2. Lee Child, who writes the Jack Reacher series, tags every person who speaks every time they speak. When I read his novels I am not aware of the tags. When I listen to the narrator say, "said Reacher, he said, she said, etc." with each line of dialogue, I am painfully aware of them.

So? How does this make me a better writer? Who knows, but knowledge is power.

Tuesday, July 27, 2010

Computer crash

It's true. Not if your computer crashes, but when. Fortunately I was backed-up, but not the last 30 days. Lost several chapters worth of editing. Oh well.

Purchased a new PC Laptop- tried using a MAC for a couple years, but could never get it to talk to my PC or work like I expected. Now I am convinced that Bill Gates secretly hires and underpays minions to sit up all night thinking of ways to frustrate me. They are very good at their job.

Saturday, July 3, 2010


One of the friends in my writers group finished reading his book. Took a year and a half, but it was exciting to reach the end. Another friend finished his thriller last month. A third member finished a wonderful short story. All were exciting and satisfying in their own way.

The challenge, as a writer, the group presents is being a constructive critic. It’s easy to be a cheerleader. It takes trust to point to another's weakness, and acceptance to hear my own.

We celebrate each other; commiserate over a character’s loss, brainstorm plot issues, and switch persona from writer to reader as we each tell our tales.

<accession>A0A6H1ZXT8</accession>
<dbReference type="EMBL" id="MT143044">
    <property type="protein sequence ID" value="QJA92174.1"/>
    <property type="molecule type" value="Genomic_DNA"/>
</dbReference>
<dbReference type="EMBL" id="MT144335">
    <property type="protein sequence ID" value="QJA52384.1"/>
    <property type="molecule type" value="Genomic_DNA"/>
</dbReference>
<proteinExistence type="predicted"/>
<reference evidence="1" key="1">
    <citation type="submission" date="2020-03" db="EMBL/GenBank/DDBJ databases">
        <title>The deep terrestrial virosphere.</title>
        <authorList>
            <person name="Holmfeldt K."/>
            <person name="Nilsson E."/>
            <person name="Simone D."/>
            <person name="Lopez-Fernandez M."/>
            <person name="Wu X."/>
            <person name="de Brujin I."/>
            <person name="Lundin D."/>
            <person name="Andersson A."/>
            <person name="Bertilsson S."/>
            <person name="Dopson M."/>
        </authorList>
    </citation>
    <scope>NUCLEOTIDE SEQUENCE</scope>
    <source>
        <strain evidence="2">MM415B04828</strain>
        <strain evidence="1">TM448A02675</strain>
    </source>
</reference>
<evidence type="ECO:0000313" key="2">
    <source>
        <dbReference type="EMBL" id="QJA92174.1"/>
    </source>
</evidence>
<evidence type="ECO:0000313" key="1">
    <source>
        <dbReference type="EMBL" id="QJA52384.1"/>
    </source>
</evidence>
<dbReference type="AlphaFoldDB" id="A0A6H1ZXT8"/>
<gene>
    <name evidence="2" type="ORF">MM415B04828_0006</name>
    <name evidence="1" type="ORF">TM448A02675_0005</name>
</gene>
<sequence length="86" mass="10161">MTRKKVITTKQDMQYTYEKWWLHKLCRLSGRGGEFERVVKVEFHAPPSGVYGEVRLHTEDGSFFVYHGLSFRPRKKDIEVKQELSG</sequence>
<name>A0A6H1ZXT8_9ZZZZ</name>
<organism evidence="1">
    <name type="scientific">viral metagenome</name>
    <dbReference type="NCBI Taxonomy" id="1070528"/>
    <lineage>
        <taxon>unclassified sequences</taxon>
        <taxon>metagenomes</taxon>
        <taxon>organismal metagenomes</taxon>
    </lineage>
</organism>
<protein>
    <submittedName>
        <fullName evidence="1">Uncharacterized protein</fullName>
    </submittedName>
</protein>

My lesson: The story we finished I had been following as an adventure story- a rogue DEA agent sails off on his own, takes out some bad guys, is chased, steals the bad guys money and gets away with it. As I pondered the last reading this week I realized I missed the real story. The protagonist fell from grace, slipped into the Dark Side, and sailed away into a lonely sunset of his miserable life.

Sometime the ending is Ellery Queen explaining the subtle clues of the mystery; sometime the heroine kills the monster; sometimes the hero saves the world from destruction. Sometimes it’s just a human who tries and almost succeeds.

The unexpected ending is the most satisfying for the reader.

Saturday, June 19, 2010

Chapter titles v. numbers

When I first started Kelly’s Reef I assumed that I would start with chapter 1 and write to the Epilog. So I numbered each chapter in sequence. Some were CHAPTER, some chapter, some Chap., and others chap. No rhyme or reason.

I quickly learned that I needed to go back and add plot details as I went. I became hopelessly lost in my own writing.

Ah, Ha! I went back and relabeled the chapters as CHAPTER #__ in a larger font. Now I could use the find function in Word. Still couldn’t find my way through the story, but at least I could find each chapter.

Next evolution was to a descriptive chapter name after the CHAPTER #. Now I knew what was in each chapter.

As the edit, rewrite work began I found myself cutting my ‘darling’ chapters⎯the crap that had no business in the book. So much for numbers on the chapters. Then I moved an entire section from the middle of the novel to the beginning.

I was terrified to delete a chapter I had rewritten⎯what if I really wanted to put the junk back in?

Solution? Each chapter became a separate Word document. CHAPTER 1.1, 1.2, etc. Then the fool in me decided to renumber the chapters into the current sequence. Now I couldn’t even find the old chapters.

The point of this diatribe you ask?

DON’T NUMBER THE CHAPTERS AS YOU WRITE! When all is said and done, you can add numbers just before you send the manuscript to the printer.

Currently I have CHAPTER- description at each heading. I can find my way around the manuscript and switch things any way I want without a problem. Now when I do a re-write/ edit I save the newest copy of the entire manuscript with a date.

Just my 2 cents worth.